That's probably understandable, considering that he was part of a then-national-record 81 consecutive home victories between 1945 and 1951.
Through the passage of time, a place that is home to so many highlights must almost certainly have a low point. For Bear Down Gym, that was the night of Jan. 9, 1970. Back then, the UA competed in the Western Athletic Conference, an eight-team league that consisted of Arizona and Arizona State, Wyoming, Texas-El Paso, New Mexico, Brigham Young, Colorado State and Utah.
The Church of Jesus Christ of Latter-Day Saints, which operates BYU, had long ago traded away polygamy in exchange for statehood for Utah, but it stubbornly clung to its policy of banning blacks and other minorities from holding positions inside the church. After a decade of hard-won civil rights advances throughout America, attention began to be cast in the direction of the Mormon Church. Students at the other WAC universities began to protest their schools' association with BYU. Fourteen black football players at Wyoming lost their scholarships after protesting against BYU and complaining about the treatment given them by the all-white Wyoming coaching staff.
The protests finally reached Arizona. On Jan. 9, BYU was in town to face the Wildcats in basketball. At lunchtime, a rally was held with protesters dressed in KKK garb. A huge banner decrying the UA's affiliation with BYU dwarfed a small poster wishing President Richard Nixon a happy birthday. The NAACP asked for permission to hold a demonstration on campus, but was denied.
Fearing trouble, the school's administration arranged for a large contingent of plainclothes and uniformed police officers to be at the game. A crowd of 100 protesters gathered at the north steps of Bear Down and shouted anti-BYU slogans. The plainclothesmen waded into the crowd with fists and chemical spray flying. The UA student body president was seriously injured when he was thrown down a flight of stairs.
Some of the students broke through and ran onto the court. They locked arms at midcourt and refused to leave. Adding to the circuslike atmosphere was the fact that most of the UA team members were black and the coach, Bruce Larson, was a member of the LDS church. A couple of the black players prevailed upon the protesters to leave the court and play was resumed.
As often happened in those days, there was plenty of overreaction to go around. The UA filed felony charges against the protesters. (The faculty backed the students and charges were eventually dropped.) The head of the campus chapter of the LDS church wrote a piece in the Daily Wildcat recycling the bilge about black skin being the biblical Mark of the Beast. He claimed that something happened before they were born that disqualified black people from holding the priesthood in the LDS church.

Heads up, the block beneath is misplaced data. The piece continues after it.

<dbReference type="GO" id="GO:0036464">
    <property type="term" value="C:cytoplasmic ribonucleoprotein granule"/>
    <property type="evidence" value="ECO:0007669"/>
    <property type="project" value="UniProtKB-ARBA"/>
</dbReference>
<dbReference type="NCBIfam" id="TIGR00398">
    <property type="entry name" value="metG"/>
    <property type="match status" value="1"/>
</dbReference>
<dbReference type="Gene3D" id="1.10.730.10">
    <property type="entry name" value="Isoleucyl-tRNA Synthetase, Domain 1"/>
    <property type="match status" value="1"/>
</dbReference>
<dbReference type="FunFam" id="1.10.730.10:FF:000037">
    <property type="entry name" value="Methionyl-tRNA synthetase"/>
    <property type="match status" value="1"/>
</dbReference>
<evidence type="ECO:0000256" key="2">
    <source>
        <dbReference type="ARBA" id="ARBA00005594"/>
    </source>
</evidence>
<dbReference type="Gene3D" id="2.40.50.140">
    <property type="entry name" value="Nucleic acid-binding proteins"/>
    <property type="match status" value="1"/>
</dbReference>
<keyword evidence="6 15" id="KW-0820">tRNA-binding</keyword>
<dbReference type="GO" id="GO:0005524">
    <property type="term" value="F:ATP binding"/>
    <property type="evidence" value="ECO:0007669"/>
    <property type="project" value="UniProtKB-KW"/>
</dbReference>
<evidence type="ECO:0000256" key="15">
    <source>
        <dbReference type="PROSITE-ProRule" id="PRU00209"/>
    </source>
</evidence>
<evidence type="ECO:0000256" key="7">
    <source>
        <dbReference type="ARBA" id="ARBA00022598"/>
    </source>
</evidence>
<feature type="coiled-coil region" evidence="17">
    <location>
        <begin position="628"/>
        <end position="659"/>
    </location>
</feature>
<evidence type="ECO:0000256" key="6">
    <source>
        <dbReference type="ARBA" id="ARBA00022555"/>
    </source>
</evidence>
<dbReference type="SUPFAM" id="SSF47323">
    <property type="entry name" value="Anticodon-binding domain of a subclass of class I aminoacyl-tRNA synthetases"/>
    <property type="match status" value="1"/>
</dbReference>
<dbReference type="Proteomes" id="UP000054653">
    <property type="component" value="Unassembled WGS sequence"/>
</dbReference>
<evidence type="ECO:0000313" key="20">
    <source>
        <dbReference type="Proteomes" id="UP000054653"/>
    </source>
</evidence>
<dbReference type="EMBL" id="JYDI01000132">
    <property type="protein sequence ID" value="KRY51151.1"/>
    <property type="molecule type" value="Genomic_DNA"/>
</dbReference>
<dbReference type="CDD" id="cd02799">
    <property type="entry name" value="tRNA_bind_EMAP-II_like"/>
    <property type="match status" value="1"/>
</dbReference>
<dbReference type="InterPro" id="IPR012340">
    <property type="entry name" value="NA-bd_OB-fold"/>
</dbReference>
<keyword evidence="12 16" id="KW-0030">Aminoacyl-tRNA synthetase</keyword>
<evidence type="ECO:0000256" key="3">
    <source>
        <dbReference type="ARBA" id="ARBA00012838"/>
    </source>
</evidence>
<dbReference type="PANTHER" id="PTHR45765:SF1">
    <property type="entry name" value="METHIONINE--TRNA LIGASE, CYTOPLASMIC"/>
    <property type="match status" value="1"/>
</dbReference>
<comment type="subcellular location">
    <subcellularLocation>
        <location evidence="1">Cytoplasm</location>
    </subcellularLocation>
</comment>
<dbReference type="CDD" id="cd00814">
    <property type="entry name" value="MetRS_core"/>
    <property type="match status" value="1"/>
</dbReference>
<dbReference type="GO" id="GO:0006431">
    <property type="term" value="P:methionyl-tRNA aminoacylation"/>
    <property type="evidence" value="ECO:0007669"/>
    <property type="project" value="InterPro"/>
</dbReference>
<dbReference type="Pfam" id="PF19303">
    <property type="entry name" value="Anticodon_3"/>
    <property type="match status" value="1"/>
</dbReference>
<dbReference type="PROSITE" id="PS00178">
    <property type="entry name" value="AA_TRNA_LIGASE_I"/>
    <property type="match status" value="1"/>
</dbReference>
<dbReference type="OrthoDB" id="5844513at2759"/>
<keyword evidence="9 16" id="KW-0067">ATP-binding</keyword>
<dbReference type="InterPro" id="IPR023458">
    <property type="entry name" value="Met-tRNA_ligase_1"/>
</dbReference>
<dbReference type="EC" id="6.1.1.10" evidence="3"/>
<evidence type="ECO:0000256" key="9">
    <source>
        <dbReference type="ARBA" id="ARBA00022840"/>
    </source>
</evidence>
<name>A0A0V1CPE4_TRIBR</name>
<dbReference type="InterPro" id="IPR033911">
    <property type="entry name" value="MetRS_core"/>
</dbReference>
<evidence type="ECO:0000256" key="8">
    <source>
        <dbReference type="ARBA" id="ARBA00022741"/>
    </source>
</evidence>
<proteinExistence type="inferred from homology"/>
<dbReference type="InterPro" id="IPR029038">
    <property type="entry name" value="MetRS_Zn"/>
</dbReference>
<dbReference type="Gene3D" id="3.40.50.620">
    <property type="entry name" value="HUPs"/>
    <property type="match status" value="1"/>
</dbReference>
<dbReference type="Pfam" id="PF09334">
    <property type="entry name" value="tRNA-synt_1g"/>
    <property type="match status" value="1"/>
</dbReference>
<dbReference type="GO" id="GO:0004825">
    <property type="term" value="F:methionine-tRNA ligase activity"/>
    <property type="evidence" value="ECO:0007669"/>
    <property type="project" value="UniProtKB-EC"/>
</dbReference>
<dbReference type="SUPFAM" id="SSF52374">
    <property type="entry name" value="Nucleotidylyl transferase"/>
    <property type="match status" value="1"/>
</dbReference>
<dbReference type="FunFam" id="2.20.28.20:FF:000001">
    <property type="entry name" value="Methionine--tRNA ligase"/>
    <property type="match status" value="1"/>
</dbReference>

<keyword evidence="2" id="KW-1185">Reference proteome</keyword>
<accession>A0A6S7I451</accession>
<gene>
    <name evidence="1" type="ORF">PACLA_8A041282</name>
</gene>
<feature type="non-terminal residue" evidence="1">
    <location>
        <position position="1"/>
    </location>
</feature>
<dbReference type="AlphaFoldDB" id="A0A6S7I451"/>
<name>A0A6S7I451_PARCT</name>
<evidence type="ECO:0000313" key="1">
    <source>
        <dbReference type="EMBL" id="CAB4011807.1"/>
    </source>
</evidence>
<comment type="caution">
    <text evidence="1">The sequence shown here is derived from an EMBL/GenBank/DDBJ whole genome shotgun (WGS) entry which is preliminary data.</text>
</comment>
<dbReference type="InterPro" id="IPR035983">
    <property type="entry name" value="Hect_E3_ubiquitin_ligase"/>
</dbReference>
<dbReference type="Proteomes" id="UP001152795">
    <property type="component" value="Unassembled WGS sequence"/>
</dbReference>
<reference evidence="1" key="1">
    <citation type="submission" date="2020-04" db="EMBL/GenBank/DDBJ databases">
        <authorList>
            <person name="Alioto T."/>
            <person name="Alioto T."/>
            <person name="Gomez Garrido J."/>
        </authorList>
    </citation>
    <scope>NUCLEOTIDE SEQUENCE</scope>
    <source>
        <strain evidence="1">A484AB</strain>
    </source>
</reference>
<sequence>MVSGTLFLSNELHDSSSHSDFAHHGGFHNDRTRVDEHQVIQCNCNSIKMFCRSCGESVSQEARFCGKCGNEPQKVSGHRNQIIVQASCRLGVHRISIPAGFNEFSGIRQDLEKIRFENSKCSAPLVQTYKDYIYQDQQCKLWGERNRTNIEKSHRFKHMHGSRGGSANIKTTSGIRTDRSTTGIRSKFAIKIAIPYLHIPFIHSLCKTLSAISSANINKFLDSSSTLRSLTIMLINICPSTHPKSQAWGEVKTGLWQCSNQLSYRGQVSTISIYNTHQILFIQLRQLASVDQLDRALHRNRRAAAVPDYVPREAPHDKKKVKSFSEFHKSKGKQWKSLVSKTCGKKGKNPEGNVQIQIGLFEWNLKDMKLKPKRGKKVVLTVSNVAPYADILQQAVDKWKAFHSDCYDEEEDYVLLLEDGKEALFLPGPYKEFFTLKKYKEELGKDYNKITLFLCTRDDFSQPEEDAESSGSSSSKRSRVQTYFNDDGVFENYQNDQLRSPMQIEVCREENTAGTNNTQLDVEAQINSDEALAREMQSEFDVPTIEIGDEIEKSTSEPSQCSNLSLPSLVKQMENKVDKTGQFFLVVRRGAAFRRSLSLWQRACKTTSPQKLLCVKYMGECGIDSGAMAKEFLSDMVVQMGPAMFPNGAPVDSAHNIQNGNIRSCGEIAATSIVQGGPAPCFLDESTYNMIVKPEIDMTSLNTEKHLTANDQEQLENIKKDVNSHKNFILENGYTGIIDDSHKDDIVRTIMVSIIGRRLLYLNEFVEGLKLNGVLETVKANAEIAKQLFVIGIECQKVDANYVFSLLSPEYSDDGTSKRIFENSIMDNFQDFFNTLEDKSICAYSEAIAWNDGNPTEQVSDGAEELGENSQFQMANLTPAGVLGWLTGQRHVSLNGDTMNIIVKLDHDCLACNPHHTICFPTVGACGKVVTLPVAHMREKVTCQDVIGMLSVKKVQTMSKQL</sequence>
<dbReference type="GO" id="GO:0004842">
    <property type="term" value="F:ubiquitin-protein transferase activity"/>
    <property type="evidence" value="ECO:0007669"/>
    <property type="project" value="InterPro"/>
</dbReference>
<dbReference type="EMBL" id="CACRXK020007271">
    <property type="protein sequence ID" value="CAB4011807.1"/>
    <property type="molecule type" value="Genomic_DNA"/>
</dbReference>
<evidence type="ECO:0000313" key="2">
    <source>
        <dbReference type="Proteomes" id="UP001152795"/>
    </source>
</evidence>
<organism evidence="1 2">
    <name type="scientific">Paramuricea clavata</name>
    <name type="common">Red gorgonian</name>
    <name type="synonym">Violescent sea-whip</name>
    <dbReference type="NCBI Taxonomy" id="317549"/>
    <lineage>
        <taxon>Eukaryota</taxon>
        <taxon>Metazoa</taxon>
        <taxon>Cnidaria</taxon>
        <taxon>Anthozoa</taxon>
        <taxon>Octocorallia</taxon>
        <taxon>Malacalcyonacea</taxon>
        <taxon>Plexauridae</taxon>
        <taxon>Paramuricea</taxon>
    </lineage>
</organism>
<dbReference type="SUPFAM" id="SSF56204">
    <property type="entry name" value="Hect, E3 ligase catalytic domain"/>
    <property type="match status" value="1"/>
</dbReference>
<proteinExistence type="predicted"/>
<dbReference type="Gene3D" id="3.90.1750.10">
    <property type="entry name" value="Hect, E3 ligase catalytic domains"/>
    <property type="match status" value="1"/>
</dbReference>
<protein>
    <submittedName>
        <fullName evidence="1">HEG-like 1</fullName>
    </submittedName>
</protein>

BYU called on the other WAC schools to condemn the protests, but they got even worse. A later protest at Colorado State was especially ugly. Things eventually calmed down and the Mormon Church changed its official policy toward blacks in 1978.
When McKale Center opened in 1973, some people thought that Bear Down would become an afterthought. Such was hardly the case. Over its history, it has served as a venue for tournaments for everything from bridge to baton twirling, chess to pingpong. For a long time, there was a shooting range in the basement for ROTC members. Bear Down was the site for quilting bees, school dances and haunted houses. The school's club volleyball teams practiced there and the National Youth Sports Program (which gave a very young Sean Elliott his first taste of full-court basketball) used the place during the summer.
When the changeover to accommodate Old Main renovations was announced, Campus Recreation director Lynn Zwaagstra estimated that as many as 50 campus groups used Bear Down. While intramurals have been moved to the shiny new (and quite sterile) Rec Center, many of the other groups that used Bear Down are out of luck.
And always there was the pickup basketball. Even before Lute Olson put the UA on the national map for good, Tucson was a basketball town, and Bear Down was the epicenter of Tucson basketball.
One of the Bear Down Gym traditions now lost forever is the faculty-staff game at lunchtime. Admission to the game was closely guarded—no civilians, no visitors, no students (unless they were, you know, well known). Assistant men's basketball coach Jay John, known for his stoic demeanor on the bench during Wildcat games, would go nuclear during the faculty-staff games. "He'd get all red in the face," recalls one longtime competitor, "and he'd throw the ball down to the other end of the gym. He was on constant stroke watch."
Current American League Manager of the Year Terry Francona and teammate Dwight Taylor would sometimes stop by. The two were in the process of helping to lead Arizona to its second of three College World Series titles in a 10-year span and were certainly welcome in the game. The unwritten (but well-understood) rule for everybody else in the game was "Nobody fouls these guys!" Taylor had so many uncontested layups, he had to believe that he had somehow magically achieved Baller Maximus status.
Best-selling author and darling of the Christian media machine Kevin Leman used to play in the game back in the early 1980s. In every pickup game, there is always one guy who yells out the score after every made basket (which count one point each). The score is yelled out thusly: "Seven-two-Shirts." Leman would wait patiently, sometimes for days, for the team without shirts to take a lead of five to four. He would then yell out, "That's five-four-Skins. Hey! Five foreskins!"